Magnesium, citrate, magnesium citrate and magnesium-alkali citrate as modulators of calcium oxalate crystallization in urine: observations in patients with recurrent idiopathic calcium urolithiasis.Urol Res 1999; 27(2):117-26UR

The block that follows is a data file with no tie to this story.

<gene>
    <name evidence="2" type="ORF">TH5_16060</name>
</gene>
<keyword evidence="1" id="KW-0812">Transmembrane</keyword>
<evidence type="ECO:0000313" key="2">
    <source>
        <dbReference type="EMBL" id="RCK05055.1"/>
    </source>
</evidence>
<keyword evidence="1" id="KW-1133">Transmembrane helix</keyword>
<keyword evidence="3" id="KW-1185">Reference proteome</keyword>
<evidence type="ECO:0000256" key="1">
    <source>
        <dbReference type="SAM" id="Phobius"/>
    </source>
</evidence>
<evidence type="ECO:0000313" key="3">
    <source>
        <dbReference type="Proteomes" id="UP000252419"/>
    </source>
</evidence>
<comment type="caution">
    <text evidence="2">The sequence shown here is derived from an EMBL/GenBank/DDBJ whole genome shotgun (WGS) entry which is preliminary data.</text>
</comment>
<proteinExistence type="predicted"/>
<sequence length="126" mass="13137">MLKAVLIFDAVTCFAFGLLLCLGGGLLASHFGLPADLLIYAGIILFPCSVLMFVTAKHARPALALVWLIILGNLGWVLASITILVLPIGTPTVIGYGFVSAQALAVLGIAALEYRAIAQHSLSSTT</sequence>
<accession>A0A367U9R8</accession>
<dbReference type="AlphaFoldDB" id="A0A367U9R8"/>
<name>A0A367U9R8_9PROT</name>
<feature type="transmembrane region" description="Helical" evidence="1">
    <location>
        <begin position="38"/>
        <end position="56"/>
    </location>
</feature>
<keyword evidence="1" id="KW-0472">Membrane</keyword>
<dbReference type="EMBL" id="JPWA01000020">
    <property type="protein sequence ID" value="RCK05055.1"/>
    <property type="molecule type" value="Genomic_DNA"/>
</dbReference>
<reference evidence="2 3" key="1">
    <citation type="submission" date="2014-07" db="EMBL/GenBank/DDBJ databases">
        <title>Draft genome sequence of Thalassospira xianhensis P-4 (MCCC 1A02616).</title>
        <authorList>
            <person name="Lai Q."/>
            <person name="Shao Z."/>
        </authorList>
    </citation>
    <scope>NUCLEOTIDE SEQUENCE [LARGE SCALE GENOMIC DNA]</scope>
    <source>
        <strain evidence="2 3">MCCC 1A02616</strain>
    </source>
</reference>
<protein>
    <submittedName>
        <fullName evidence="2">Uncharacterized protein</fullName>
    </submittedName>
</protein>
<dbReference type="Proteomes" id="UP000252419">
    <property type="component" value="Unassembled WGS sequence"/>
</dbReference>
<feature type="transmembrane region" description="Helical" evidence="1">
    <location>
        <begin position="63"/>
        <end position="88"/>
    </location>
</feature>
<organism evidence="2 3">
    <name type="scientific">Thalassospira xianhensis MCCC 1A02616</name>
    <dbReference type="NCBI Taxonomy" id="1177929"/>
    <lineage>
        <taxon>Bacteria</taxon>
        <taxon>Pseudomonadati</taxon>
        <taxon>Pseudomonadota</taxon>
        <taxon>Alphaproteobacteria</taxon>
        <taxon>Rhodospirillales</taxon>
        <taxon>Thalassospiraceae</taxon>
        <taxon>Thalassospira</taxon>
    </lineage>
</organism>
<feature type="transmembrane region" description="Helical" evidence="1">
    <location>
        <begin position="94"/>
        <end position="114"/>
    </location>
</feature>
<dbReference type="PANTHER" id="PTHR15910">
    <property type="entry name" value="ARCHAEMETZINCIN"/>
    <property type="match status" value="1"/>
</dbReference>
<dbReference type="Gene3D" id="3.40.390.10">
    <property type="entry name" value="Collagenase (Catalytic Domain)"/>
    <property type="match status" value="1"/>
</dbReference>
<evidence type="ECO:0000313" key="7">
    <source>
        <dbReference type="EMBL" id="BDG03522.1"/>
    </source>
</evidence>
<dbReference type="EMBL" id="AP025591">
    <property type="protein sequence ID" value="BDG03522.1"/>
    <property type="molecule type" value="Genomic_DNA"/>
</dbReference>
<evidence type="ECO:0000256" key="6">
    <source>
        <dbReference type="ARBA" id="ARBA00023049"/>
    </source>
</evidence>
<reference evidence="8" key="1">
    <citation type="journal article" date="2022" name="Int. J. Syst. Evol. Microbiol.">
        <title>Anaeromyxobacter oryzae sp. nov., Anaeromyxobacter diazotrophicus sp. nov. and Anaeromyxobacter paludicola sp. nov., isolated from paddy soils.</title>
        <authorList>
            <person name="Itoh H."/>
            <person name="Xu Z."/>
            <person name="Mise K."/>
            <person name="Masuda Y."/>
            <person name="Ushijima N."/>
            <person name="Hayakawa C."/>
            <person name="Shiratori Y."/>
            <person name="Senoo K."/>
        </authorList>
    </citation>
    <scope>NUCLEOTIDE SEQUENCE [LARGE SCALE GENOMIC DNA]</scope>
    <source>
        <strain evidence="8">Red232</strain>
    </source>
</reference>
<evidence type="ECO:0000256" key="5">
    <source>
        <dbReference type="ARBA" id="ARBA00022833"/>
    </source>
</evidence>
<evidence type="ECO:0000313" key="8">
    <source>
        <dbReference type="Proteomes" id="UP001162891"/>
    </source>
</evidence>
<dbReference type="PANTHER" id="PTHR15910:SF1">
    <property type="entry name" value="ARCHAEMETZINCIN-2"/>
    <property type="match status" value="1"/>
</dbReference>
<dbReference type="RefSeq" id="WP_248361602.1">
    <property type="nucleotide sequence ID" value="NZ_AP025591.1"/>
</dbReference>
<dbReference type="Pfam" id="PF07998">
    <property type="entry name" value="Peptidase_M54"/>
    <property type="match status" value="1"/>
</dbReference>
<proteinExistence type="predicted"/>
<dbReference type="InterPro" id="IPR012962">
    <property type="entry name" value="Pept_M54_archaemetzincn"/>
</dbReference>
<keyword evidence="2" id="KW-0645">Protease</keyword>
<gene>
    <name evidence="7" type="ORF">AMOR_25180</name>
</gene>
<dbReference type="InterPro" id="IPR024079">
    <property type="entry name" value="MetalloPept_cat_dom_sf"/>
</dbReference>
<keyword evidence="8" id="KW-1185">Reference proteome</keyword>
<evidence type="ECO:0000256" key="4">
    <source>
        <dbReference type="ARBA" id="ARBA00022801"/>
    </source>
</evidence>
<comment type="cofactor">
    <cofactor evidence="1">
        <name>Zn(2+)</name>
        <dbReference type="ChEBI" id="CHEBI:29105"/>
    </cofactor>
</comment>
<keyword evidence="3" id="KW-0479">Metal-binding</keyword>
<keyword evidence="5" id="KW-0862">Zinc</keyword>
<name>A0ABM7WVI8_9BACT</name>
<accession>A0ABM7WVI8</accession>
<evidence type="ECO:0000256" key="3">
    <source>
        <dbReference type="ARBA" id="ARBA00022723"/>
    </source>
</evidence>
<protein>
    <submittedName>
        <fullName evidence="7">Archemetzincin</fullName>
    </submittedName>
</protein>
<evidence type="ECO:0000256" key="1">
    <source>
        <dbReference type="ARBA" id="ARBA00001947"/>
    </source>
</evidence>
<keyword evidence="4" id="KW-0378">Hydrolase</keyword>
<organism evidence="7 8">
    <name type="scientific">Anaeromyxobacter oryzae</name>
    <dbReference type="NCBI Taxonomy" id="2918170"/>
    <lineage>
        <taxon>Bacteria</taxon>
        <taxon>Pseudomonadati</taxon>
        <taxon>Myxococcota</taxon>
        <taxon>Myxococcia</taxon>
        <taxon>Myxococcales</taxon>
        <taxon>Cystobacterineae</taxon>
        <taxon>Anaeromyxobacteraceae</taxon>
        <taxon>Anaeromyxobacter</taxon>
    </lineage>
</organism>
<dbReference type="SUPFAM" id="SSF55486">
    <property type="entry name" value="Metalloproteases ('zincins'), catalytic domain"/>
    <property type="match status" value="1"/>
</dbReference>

The effects of magnesium (Mg) and citrate on the metastable limit of calcium oxalate (CaOx) solubility (synonym: tolerable oxalate TO) were examined in artificial urine and in postprandial urine of male patients with idiopathic calcium urolithiasis (ICU). In artificial urine increasing pH, Mg and citrate elevate TO, decrease CaOx supersaturation only marginally, but elevate considerably free citrate; the effect of Mg alone was small in comparison with citrate alone, and the effects of both substances appeared additive. In ICU patients, matched for sex, age and CaOx supersaturation to non-stone-forming controls, TO was decreased (mean values 0.33 vs. 0.52 mM/l in controls, P < 0.05). Additional significant (P < 0.05) differences were found between ICU and controls: the former exhibited increased CaOx crystal growth, decreased crystal agglomeration time, a more acidic urinary pH, increased concentrations of free calcium and free Mg, and decreased free oxalate and free citrate. After ingestion of a urine-acidifying test meal, or this meal supplemented with either neutral Mg citrate or Mg-alkali citrate, by three groups of male ICU patients, matched for age and CaOx supersaturation, only the last-named preparation evoked an increase in TO and a decrease in crystal diameter, while the normally occurring pH decline from fasting urine was virtually abolished, and the ratios urinary Mg/citrate and calcium/citrate tended towards low values. In contrast, Mg citrate increased crystal agglomeration time, while changes in the other parameters were only insignificant. The crystals formed in urine were CaOx di- and monohydrate (by electron microscopy), and energy dispersive X-ray analysis showed calcium peaks exclusively. However, chemical analysis of crystals verified the presence not only of oxalate and calcium, but also of Mg, phosphate, citrate, and urate; moreover, these crystal constituents seemed to be influenced by Mg citrate and Mg-alkali citrate in different ways. It was concluded that (1) Mg and citrate are effectors of TO in artificial and natural urine; (2) in ICU, low TO and other disturbed CaOx crystallization parameters appear related to the prevailing low urinary pH and low free citrate; (3) Mg-alkali citrate inhibits CaOx crystallization, probably via actions of the citrate, but not the Mg. Because of the eminent role of Mg in human health and ICU, further studies on crystallization after oral intake of Mg in the form of citrate are warranted.